Living in Oslo gives you many fine seasons and waters to paddle. There’s nothing wrong with gliding between fragrant pineclad rock islands on a misty winter morning on the Oslo Fiord but recently I’ve begun discovering and visiting surfski destinations around the world.
Paddling in Oslo goes a long way
In my time off I´ve been freelancing a bit for Getty Images as a travel photographer. Photography is a great vessel to get you going to the next country, village, valley, tribe and now I’ve begun combining it with surfski travel, which has the added benefit of letting me meet many more wonderful people.
A recent photography / surfski trip to Namibia & South Africa
I did a small piece on a surfski trip to Tarifa some time back (Surfski Center Tarifa Review), and am still trying to get my experiences in Southern Africa, particularly the Millers Run in Fish Hoek down on paper. Meanwhile a logistical blunder left me in Oslo without family or car but with my four last summer holiday-days free. So I started thinking about the surfski schools I knew of but hadn´t been to – Zolt in Hawai’i sounds great like Sydney, Kaua´i and maybe Perth do (tip me on other places please!) But four days is no fortnight so I remembered having heard about Surfski Malta, got in contact with the manager and operator Christoffer Camilleri who was quick to help me out on short notice and in the middle of the peak season.
“So you´re going to Malta” the immigration police said, “now which country would that be located in” (sorry Malta).
Not the biggest country, but not to be overlooked
Malta is a country and a huge travel destination blending terrific weather with a really confusing history involving Roman, Arabic, German, Aragon, Spanish, French and British rule, not to forget the Knights of St. John and independency , all this has produced a unique culture, architecture, and cuisine. Interesting and unlike anything I’ve seen in Europe. But this falls outside the scope of this article and I will just suffice to recommend a closer look at Malta and its very friendly people.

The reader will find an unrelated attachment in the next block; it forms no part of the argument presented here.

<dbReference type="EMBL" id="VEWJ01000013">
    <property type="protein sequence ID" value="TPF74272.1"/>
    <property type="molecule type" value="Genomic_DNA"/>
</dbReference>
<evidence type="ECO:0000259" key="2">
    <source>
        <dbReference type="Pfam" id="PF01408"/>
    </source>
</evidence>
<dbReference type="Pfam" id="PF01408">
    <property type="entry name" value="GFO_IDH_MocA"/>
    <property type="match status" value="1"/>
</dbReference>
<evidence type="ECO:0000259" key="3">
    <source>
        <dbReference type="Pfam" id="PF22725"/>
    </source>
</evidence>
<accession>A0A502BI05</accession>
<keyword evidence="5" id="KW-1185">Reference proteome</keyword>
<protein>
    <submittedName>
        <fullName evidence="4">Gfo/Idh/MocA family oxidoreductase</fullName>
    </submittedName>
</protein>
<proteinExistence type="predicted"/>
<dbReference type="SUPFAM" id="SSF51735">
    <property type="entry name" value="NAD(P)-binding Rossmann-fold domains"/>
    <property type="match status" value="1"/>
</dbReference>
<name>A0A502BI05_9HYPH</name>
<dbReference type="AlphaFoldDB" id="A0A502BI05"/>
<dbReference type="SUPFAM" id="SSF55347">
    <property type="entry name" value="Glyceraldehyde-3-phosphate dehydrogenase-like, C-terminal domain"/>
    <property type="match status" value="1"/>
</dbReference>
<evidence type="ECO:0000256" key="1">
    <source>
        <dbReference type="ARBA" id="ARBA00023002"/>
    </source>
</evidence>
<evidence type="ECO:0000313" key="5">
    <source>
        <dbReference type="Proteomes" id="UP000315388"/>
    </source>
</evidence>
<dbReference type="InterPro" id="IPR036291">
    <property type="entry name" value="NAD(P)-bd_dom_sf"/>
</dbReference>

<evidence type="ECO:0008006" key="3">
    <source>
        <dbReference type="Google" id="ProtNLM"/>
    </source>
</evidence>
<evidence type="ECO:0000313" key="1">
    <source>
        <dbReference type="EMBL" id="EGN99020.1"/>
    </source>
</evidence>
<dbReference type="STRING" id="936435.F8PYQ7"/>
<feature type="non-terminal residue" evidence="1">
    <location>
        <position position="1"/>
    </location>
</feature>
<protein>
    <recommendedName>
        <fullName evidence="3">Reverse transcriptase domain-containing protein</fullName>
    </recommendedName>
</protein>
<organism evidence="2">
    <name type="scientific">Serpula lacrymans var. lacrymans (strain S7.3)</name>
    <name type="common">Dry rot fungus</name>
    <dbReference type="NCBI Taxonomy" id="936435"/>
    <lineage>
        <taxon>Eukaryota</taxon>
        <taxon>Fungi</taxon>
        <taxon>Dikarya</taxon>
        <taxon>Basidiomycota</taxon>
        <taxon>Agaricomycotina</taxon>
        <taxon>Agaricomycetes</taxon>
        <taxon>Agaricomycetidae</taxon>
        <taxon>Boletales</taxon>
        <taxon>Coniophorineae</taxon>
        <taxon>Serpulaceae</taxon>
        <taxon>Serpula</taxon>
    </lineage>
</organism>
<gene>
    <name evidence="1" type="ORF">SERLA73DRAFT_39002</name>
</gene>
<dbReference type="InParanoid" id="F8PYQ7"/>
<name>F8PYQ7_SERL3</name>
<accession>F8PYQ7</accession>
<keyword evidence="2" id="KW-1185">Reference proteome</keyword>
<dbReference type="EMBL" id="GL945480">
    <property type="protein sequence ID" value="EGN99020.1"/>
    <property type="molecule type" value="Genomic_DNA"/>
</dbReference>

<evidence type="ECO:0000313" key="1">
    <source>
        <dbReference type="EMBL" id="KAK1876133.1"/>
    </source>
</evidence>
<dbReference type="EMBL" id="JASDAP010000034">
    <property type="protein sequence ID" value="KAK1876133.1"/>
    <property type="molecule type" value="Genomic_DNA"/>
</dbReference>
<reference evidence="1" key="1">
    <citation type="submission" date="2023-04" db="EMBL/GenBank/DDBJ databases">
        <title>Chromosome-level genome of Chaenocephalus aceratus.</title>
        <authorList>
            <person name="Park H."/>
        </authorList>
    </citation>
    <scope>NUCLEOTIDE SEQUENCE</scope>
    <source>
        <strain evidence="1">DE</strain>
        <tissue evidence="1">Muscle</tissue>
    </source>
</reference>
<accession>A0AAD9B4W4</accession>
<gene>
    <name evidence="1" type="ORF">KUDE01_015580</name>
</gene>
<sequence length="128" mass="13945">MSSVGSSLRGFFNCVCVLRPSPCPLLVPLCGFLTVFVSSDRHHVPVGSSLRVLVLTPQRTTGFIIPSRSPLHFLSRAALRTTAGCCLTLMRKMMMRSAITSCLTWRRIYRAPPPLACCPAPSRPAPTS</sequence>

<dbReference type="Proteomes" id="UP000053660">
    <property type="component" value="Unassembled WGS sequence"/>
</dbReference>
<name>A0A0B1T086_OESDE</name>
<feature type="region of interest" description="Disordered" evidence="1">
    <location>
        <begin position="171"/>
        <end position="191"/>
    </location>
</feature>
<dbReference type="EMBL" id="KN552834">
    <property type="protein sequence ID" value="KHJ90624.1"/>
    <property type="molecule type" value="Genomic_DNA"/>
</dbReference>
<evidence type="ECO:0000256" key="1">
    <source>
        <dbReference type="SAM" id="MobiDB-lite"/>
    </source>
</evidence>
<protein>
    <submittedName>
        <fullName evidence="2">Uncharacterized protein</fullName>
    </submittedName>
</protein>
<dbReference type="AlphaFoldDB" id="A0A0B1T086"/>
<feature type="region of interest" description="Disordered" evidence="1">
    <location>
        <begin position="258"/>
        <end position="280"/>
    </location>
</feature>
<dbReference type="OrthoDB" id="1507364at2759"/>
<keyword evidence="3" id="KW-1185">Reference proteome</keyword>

Valletta, Capital of Malta
Back to the surfski trip. It was thursday July 24th and I got around to packing while Norway had woken up to total terror alert investigating apparent threats from extremists, live broadcast of a press conference hosted by the Norwegian Police Security Service, police choppers overhead our house and armed police stationed at focal points such as the Central Station in Oslo, the intl. airport Gardermoen and the Ferry terminal to Copenhagen. Or in other words the three transportation hubs we’d use to get the family to Denmark and me to Malta. No sweat though and we were off.
Surfski Malta was opened in 2013 and is Nelo country. It´s not exactly a school as such like Tarifa or the paddling School in Fish Hoek, nor does it claim to be. Rather it´s a surf ski rental that’ll give you good advice, take care of accomodation too. But with new investments it looks like things are moving towards a more complete package for all types of surfskiers , more on this later.
The dedicated founder of Surfski Malta Christoffer Camilleri is President of the Malta Canoe Racing Club, has repeatedly been the K1 national champion of Malta since 2004 and has been competing in World Championships and World Cups for several years with outstanding results.
Some years back a visitor from South Africa saw Chris in his K1 in Malta and having seen the sea around Malta promised to ship a surfski – the very first ski ever in Malta. This happened to be an ancient and thus tippy Epic V10 fitting Chris perfectly and now he was sold. So in 2013 Chris went ahead and got hold of a line of brand new Nelo Skis. The choice was Nelo Vintage and Ocean L/XL, fast beautifully colorful and sleek designs but at a price – stability.
My blue Nelo Ocean Ski and my green Nelo Vintage
My black V14
For those who haven’t owned one and coming from one that has owned and paddled all three – the Epic V14 is sort of equal to the Nelo Vintage and pretty stable compared to the Nelo Ocean Ski. They´re fast and beautiful but they´re not for everybody or even most bodies. They´re high performance skis what have very little initial stability and less secondary stability. They´re not like the outrageously unstable beautiful Nelo 560Ski though. Bear in mind though that this comes from an intermediate surfski paddler.
But the Ocean Skis at Surfski Malta are being supplemented by no less than 11 of the very stable Nelo Viper 55 Ski. I´ve had two Viper 55 Skis and they´re sort of comparable to Fenn XT and Epic V8 by a stretch. Rounder and faster than the V8 less so than XT.
My Viper55 Ski in action in Norwegian mid winter